By engaging talents across functional teams and stakeholders, channeling underutilized resources, and discovering new opportunities, disruptive innovators oftentimes define new market trends with groundbreaking products and services. For instance, Apple’s iPhone was a result of innovation not just from its stellar product design team (both hardware & software), but also new strategies in marketing, supply chain, and many other functional units. Disruptive innovators, however, could lose their competitive advantage when the innovative business model is replicated and improved by competitors. Apple once redefined the concept of cell phone, but now faces fierce competition with a number of Android phone manufacturers. Disruptive innovators who are much ahead of their time are likely to face regulatory risks and resistance from traditional players. A case in point is the struggle of the new sharing economy platforms such as Uber and Airbnb have with regulation restrictions in many regions and protests from businesses whose market shares are affected. It is critical for these first movers to be able to both sustain its core competency and mitigate social and governance risks.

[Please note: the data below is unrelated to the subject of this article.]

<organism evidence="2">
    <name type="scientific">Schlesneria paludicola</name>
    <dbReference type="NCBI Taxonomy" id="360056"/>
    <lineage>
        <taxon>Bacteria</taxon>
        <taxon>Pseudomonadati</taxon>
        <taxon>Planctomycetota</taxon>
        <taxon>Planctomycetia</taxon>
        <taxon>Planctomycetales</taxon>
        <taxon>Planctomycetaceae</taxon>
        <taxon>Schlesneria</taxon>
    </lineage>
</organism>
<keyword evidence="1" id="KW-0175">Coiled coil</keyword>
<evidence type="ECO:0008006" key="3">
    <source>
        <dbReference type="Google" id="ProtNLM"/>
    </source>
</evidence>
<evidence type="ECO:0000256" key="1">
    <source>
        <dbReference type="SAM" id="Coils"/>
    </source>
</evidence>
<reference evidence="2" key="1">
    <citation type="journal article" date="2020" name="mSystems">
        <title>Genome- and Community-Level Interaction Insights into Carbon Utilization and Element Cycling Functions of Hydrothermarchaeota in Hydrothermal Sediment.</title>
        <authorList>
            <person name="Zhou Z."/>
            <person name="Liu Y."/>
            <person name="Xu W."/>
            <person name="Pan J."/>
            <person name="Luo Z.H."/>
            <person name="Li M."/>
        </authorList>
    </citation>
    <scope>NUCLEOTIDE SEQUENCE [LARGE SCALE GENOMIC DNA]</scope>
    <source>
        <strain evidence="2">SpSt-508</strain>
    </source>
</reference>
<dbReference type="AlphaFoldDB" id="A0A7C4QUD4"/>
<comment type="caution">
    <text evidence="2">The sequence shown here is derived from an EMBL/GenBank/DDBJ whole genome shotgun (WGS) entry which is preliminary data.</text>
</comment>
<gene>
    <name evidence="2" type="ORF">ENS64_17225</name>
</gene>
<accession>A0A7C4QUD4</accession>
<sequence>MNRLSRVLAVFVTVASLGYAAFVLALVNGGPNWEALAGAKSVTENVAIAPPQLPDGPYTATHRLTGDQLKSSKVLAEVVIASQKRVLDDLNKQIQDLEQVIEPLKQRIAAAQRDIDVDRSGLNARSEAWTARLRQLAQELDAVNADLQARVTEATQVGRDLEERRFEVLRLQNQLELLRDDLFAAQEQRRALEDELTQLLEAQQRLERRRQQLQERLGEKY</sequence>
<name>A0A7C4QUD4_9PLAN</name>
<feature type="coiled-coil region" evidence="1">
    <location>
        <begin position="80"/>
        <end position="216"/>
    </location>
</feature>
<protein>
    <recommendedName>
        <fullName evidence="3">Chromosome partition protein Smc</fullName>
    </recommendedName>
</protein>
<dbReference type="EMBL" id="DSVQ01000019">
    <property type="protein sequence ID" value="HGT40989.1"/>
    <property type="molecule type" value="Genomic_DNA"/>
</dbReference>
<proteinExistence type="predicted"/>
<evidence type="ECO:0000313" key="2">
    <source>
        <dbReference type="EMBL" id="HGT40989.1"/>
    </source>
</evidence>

Being an agile innovator means continuously optimizing products, services, and processes based on existing business models, which requires critical thinking and goes beyond the old-fashioned “continuous improvement”. A company might not produce disruptive innovation every day. But it can certainly be an all-time agile innovator. This strategy sets more tangible and achievable goals, maximizes the value of existing assets, and makes timely adjustment to external environment possible. Agile innovators face less risk of failure, but they also put ceilings on the potential of business transformation. After the introduction of the first generation of iPhone and iPad, Apple has been continuously rolling out newer versions of these products every year.


Due to industry specifics and longer development cycle for particular types of products, many innovators, pharmaceutical companies and hardware manufacturers for instance, are still largely relying on R&D. Discrete innovation strategy allows companies to dedicate themselves to developing new products with its own proprietary knowledge and technology. However, this strategy may not be suitable in many business situations. It is less flexible in terms of decision making and the inward focus may slow down the response and adjustment to external changes. Therefore, a successful discrete innovator requires that the business leaders are fully aware of the mega trends and making the right the business decisions. Until 2013, Nokia spent more money on R&D than Apple every year. However its poor decisions on both high-end and low-end market segments could not turn the investment into profitable business.